Turkey's ruling AKP governed by system of slavery, says founding member
Turkey’s ruling Justice and Development Party (AKP) is like a tribe set upon a system of enslavement, whose members fear their leader, preventing them from expressing their thoughts, founding AKP member KemalAlbayrak said on Monday.
President Recep Tayyip Erdoğan’s AKP "uses the judiciary and the state as a tool of revenge,’’ Albayrak, who has resigned from the party, told Sözcü newspaper.
The AKP "spoke of science, law and democracy, but leaned toward oligarchy,’’ Albayrak said. "They spoke of unifying (the nation), but created division.’’
The AKP came to power in 2002 with Islamist politicians making up the backbone of the group that formed Turkey’s first single-party government since 1987. The party succeeded in carrying out a series of reforms that helped cement its popularity in coming years.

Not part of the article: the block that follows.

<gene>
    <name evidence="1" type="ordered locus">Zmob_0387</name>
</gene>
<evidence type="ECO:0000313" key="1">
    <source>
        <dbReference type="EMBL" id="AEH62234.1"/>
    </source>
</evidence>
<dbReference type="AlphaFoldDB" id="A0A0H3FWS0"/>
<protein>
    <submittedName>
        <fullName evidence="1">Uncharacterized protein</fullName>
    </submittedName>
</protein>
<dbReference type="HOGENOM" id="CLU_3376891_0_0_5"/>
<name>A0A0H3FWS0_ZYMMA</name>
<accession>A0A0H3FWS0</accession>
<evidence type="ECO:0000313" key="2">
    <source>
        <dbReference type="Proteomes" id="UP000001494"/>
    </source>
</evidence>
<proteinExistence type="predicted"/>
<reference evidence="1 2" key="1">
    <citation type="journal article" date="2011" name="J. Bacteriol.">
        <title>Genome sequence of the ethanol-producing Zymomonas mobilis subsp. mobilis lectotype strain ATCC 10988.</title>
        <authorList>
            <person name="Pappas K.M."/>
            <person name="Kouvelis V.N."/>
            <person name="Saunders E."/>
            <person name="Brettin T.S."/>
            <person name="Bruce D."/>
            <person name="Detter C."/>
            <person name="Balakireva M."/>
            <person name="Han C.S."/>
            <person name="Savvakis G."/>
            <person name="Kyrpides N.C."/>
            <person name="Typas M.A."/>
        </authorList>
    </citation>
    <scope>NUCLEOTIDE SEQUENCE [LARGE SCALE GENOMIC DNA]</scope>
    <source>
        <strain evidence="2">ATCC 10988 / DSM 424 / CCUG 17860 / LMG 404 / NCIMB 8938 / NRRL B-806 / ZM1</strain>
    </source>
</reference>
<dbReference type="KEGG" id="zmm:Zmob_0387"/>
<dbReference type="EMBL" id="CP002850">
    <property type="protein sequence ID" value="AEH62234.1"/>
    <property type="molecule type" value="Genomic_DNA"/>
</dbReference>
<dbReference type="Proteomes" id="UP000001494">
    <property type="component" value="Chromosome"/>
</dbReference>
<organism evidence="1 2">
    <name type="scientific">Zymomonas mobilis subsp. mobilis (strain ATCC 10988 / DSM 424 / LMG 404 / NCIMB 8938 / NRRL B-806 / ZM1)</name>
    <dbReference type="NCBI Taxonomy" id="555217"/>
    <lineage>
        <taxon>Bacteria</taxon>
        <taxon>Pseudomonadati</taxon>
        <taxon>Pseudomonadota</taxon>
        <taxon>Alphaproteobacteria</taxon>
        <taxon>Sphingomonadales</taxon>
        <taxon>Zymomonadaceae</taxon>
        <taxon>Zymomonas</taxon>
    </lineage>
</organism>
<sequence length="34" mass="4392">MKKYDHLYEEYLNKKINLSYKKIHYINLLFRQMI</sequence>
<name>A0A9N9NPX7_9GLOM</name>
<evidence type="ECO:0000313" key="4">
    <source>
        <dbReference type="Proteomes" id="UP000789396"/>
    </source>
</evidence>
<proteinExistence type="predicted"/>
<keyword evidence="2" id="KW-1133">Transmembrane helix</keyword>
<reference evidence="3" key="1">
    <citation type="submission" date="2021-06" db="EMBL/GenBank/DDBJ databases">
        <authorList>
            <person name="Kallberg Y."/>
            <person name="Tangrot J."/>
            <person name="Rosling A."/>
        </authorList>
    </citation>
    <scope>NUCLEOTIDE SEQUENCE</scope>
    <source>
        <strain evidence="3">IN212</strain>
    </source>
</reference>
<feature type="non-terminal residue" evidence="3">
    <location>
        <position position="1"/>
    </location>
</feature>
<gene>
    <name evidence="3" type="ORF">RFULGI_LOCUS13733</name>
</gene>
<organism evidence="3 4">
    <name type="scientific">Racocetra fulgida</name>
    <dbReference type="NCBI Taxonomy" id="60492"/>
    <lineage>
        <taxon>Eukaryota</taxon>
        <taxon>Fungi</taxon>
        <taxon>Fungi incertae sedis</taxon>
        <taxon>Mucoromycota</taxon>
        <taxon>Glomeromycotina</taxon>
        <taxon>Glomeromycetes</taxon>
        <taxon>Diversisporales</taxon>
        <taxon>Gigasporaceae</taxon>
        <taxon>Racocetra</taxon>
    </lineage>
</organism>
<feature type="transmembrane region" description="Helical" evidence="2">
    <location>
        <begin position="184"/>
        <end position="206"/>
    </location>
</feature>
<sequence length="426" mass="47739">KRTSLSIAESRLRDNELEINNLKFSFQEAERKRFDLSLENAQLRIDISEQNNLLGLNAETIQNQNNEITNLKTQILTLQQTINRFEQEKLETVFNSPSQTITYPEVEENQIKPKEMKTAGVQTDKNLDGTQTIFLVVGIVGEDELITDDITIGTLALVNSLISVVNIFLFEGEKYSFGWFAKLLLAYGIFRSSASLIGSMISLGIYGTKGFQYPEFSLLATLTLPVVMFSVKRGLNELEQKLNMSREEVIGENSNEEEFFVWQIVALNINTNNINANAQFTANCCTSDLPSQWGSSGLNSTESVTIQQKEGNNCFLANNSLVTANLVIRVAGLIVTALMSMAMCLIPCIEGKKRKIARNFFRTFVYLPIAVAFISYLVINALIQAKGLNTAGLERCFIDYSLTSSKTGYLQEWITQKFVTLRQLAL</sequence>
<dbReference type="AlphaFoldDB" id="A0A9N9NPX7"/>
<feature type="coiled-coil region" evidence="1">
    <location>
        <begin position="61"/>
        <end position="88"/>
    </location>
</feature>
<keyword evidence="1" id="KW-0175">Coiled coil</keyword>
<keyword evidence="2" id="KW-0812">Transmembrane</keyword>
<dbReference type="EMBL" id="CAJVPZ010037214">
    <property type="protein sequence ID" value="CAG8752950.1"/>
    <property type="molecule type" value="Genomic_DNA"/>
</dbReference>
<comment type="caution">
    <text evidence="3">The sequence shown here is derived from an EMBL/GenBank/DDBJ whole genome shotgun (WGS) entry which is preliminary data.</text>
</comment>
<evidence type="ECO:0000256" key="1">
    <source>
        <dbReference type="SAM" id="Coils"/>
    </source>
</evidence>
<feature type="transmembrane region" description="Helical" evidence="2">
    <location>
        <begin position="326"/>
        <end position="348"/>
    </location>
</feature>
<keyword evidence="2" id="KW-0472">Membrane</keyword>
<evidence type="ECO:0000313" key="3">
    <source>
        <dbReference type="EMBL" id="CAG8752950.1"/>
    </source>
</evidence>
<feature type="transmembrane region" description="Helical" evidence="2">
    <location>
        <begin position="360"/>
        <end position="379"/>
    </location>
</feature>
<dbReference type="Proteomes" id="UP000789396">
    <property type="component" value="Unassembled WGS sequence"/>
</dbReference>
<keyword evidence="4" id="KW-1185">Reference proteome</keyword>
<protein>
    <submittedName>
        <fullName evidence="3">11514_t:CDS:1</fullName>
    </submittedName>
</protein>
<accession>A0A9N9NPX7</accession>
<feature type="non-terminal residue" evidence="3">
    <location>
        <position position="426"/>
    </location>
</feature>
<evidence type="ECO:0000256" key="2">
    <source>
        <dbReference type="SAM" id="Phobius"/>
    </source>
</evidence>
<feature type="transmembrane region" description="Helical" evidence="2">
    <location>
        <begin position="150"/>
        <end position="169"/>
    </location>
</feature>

But the failed coup attempt of 2016 prompted a two-year state of emergency rule, bringing with it a broad crackdown on freedom of expression, with media outlets shuttered, hundreds of journalists jailed or facing charges for alleged terror links.
Moreover, a referendum held during the emergency rule has transferred vast authorities into his hands as Erdoğan, Turkey’s first executive president.
There is no freedom for discussion in the AKP, according to the former ruling party deputy, who cites fear of the party’s leader.
"Fear does not create thought, and where there is no thought, there is slavery,’’ he added. "The AKP is being governed by a system based on slavery and obedience.’’